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I Must Confess, I Need Some Rest ...

Having outfitted your beautiful boat to resemble a cross between a Grapes of Wrath pickup truck and a gypsy wagon, we are off the dock and underway (only two weeks late). You are now ready to drop into the routine of day-to-day life underway.

If you're fortunate enough to have another fool onboard, it means you can get at least 4 to 6 hours of sleep between your watches. Sure you can, as long as nothing breaks, the weather doesn't change, and your crew remembers how to check their position. So having had 2 hours of sleep behind the lee-boards of the pilot berth (two sail changes and a reef in 2 hours) you stagger into the cockpit after having spent 10 minutes making a pot of coffee and transferring it into a thermos without spilling half of it down your pants (always wear your oilies when making hot stuff) and immediately sit down in a puddle of your crewmate's spilled beer.

After half an hour, deal with leaking autopilot or other problem of your choice. Keep constant watch for enormous ships attempting to reduce you to flotsam. Check position and work your way below decks to mark on chart. Stay awake. Go below and thrash around in the dark looking for peanut butter crackers without waking crewmate. Put flying fish in pilot berth to see expression on crewmate's face.

Repeat for 4 to 6 hours, crawl into a damp pilot berth that smells like feet. Awaken 1 hour later as crewmate returns flying fish to berth. Repeat four to six times daily for 11 to 13 days.

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So Ya Wanna Be A Cruiser?

Part Two (Return to Part One)

So in part one we decided we wanted to go cruising and went through all the necessaries to make repairs, get loaded (take that how you want), get off the dock, and spend 11-14 days of wonderful open ocean passage. According to the charts, the GPS, a little dead reckoning, and some old fashion luck we are approaching our planned destination, or somewhere like it.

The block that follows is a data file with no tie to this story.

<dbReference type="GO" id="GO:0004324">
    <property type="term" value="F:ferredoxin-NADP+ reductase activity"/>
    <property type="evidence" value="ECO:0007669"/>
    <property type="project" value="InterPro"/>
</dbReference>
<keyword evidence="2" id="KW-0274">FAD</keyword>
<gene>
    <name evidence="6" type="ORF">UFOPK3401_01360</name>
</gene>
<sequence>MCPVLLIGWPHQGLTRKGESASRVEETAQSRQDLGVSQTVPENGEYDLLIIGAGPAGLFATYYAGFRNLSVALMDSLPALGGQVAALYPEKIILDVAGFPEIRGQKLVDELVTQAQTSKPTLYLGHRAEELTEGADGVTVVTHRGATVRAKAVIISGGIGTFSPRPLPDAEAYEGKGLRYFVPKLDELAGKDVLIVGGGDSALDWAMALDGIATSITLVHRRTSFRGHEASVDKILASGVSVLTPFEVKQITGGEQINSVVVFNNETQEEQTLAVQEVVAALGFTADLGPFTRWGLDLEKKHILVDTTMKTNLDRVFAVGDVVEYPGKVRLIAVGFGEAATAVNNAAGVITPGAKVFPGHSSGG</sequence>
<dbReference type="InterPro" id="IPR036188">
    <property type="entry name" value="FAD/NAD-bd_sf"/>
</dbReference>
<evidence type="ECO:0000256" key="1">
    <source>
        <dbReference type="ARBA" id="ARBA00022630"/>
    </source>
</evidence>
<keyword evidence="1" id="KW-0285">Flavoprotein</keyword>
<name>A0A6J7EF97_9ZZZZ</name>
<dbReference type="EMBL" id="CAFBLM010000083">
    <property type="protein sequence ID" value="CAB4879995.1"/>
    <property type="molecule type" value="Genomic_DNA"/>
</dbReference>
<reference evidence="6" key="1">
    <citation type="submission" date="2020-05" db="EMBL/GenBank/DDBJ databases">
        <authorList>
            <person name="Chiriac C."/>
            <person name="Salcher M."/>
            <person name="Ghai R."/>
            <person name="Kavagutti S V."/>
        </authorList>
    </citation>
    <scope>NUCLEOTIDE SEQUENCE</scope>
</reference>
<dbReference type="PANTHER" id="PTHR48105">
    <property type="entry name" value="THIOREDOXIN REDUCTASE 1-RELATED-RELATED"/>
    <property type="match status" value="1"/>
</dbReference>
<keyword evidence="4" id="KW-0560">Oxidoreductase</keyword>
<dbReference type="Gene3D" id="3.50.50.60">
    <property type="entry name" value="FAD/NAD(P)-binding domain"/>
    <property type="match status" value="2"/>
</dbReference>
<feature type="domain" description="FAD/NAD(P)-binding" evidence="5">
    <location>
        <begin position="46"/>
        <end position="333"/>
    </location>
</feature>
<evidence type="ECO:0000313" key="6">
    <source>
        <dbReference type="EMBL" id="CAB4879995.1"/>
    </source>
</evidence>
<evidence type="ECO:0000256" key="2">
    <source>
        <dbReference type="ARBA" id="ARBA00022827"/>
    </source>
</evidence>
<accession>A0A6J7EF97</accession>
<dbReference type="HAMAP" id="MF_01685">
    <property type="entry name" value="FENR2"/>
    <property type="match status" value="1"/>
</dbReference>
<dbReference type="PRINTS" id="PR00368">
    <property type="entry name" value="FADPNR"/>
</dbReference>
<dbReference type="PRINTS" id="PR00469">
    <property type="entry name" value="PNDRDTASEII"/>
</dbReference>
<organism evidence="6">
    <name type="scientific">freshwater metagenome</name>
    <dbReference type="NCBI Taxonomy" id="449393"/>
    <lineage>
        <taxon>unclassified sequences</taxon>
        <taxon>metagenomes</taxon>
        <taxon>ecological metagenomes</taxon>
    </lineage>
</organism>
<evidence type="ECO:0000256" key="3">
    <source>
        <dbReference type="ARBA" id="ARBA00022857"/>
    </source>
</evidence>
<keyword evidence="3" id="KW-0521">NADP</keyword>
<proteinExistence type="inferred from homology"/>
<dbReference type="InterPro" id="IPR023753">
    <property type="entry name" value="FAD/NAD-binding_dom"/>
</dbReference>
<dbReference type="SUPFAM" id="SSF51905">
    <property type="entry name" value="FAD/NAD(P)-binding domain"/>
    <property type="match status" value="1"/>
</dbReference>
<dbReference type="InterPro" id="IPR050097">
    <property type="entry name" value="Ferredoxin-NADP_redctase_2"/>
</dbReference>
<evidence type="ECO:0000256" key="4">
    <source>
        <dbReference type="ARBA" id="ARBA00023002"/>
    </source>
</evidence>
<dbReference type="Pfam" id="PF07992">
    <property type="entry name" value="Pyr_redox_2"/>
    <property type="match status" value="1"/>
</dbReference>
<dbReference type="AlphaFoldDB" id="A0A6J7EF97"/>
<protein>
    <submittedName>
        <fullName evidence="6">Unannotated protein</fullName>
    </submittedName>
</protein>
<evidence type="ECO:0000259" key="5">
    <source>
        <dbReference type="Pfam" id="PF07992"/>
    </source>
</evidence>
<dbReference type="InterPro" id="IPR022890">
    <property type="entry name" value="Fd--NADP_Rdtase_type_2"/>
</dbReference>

Land Ho! or Manana Doesn't Mean Tomorrow, It Just Means Not Today ...

Having reached our destination or at least where we think we are, its time to prepare for landfall.

First thing is, no matter how much you try to time your landfall for first light when it's easy to see where you are, that is not going to happen. Usually you will arrive around midnight in a nice 4-foot swell. Of course the channel markers (if there are any) are not going to be exactly where it shows on the chart, the light house at the end of the harbor is dark or has flat disappeared, and there is no moon to help out either.

Now we could just take our chances and go for it, but as I am somewhat averse to leaving large important chunks of the hull behind on a reef, we will just wait it out until dawn. Time passes quickly when you're having fun, right? Besides, it will give you time to make sure you can get the diesel started, dig out the courtesy flag for whatever country you are arriving in (you did remember that one, didn't you?) get together the ships papers, crew lists, passports and other miscellaneous and sundry that you won't have enough of anyway.

Six hours later and the sun comes up to show you you're right where you thought you were all along. Good deal!! Sail on into the harbor, raise the courtesy flag and the quarantine flag and drop the hook. Hop in the dink and head for shore to find customs and immigration.

Depending on where you are, you may also have to find the Office of Public Health, the Dept of Agriculture and who knows what other offices and officials. Of course, these will all be within a block or two of each other, right? Wrong! You will be lucky if they are in the same town. Having located where you need to go, be prepared for the fact that at least one or possibly all of the officials will not be available today but will be there manana.